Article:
I chose to hit a 3 wood over the left edge of the second bunker (aiming way left of the green). If straight, I'd have been very close to the green and it took most of the trouble out of play, whilst advancing the ball as far as possible. I hit a push-fade that ended about as far right as I could have planned for. I was always carrying the bunker at 210 providing I hit a decent shot (it was actually into wind more than I had realised down between the trees). This left me 55 yards to the middle of the green and I had to go over a tree branch - looking at the chart, the 1/2 swing lob wedge fitted well. I hadn't caught the best of lies and hit the wedge a bit thin, putting me just over the back. Wedge back up the green and a putt for par (or would have been had I not been three off the tee :doh:). It is SI 1 for a reason, you have to hit a draw if you're taking driver and that approach isn't the easiest.

Now, looking back on this, a few things leap out. Firstly, do I correctly remember my yardages with 3w, 4i etc. Well:

gghills5.png

First thing that strikes me is that I don't hit my 3 wood off the deck anywhere near as well as I believe. Recently, this has been more of an issue, but that's something I now need to take to the range. I hit this one ok, but by no means perfectly. The other thing to bear in mind though is situation. I'm long enough off the tee that I don't often need my three wood to reach par 5s in two if the wind is down (I'll either take hybrid or be playing an iron). I'd say a good 50% of the time I'm hitting 3 wood is in some sort of big wind. BUT, you can't ignore the stats. I don't hit it as far, or as well, as I believe. A good hit should carry it, but I'm about 10 yards shorter than I think with an average strike. Same with the 4 iron option - probably would have been right, but it would have been close.

So, bearing that in mind, what was the play. I would say it should have been a 3 wood, still, but over the first bunker. I didn't realise it at the time, but short left is fine - you just can't tell from the fairway. If it goes straight, I'm in the rough, pitching up to the green with no danger in the way. If it goes right, I'm in the fairway. It likely won't go left, but if it does, I just have a longer pitch.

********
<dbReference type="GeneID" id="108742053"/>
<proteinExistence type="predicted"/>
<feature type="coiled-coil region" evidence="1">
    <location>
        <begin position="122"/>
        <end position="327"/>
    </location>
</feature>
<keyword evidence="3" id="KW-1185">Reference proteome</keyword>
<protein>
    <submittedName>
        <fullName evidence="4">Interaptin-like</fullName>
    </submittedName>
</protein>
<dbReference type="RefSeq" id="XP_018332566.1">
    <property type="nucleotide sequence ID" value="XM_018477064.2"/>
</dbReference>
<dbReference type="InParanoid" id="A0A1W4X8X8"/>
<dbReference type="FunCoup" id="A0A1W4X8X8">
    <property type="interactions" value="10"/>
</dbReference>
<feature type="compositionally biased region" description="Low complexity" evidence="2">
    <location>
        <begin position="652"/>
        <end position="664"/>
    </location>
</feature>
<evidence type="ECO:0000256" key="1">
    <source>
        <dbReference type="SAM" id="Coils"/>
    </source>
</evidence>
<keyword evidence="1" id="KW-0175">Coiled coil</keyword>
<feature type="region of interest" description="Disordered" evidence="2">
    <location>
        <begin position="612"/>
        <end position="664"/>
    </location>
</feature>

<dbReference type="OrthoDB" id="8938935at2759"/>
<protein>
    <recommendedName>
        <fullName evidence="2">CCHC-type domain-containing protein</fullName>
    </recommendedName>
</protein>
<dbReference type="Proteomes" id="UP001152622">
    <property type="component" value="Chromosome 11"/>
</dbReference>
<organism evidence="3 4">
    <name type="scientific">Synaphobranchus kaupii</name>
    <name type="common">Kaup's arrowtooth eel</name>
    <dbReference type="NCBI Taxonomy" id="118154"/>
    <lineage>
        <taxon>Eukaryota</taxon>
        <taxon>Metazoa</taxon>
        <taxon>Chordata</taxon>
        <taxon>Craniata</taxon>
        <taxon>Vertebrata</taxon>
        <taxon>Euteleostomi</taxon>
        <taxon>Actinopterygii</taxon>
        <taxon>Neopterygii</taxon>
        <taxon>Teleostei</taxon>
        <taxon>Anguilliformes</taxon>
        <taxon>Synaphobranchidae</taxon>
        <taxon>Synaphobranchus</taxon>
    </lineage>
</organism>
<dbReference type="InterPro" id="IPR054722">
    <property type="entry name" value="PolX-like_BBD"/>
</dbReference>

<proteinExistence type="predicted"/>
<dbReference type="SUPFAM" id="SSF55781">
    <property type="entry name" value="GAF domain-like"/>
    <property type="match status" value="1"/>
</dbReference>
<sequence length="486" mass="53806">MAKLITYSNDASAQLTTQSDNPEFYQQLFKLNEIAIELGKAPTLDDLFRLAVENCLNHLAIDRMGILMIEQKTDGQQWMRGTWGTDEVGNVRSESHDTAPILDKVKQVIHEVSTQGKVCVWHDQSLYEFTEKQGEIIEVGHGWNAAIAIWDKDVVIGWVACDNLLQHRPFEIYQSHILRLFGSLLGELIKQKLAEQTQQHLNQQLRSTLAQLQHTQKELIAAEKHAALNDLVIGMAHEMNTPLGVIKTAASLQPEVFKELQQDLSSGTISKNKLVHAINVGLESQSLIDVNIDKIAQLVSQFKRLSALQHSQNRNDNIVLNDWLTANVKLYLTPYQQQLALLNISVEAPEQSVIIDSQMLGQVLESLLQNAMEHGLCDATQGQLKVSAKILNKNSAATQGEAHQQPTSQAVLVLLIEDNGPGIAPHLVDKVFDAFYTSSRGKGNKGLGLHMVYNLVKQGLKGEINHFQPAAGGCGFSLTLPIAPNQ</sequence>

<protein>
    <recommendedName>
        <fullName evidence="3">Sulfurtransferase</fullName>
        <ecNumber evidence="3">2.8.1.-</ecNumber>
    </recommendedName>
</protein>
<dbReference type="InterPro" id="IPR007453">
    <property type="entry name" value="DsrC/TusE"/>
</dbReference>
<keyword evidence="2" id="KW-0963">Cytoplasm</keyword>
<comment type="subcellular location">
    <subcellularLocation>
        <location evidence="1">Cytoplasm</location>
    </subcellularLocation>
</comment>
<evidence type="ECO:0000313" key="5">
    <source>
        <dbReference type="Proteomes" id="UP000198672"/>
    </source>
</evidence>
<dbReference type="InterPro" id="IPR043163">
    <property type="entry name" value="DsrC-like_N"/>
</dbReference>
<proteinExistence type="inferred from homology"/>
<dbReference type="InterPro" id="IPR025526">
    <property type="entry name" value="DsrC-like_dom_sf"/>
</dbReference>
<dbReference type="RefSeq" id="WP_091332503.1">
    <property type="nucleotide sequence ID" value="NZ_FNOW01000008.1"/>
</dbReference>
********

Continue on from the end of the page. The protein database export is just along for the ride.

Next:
What cost the shots? In this case, my driver... Take that out though and which shot takes birdie out of the equation? It's partly planning with the 3 wood, partly execution with the wedge. Now, were I playing it again, knowing I could aim short left, that would certainly be what I would do, but I would never lay up short of either of the first two bunkers. 

Hope this helps illustrate my thinking - it's not perfect, but hopefully clarifies a few things.

  • Upvote 1
Link to post
Share on other sites
Awards, Achievements, and Accolades

Good, interesting stuff on this thread. On my home course there is a short par 4 where I can drive it to about 30-40 yards of the green. I've been consistently using this play. There is rough on the left and a bunker on the right, but not huge trouble. The green has severe slopes, so it is tough to approach.

My last three rounds I've made three bogeys from the left rough and been about 40 yards from the green.. The rough is pretty thick but in no means unplayable. You have to hit from a sidehill lie, so the stance can get a bit uncomfortable. 

I'm considering trying a different approach on this hole and maybe leaving it a bit further. But after reading through this post I just might stick to my original plan and try to get my drive as close to the green as possible (and on to the fairway..) and execute my 40 yarders better..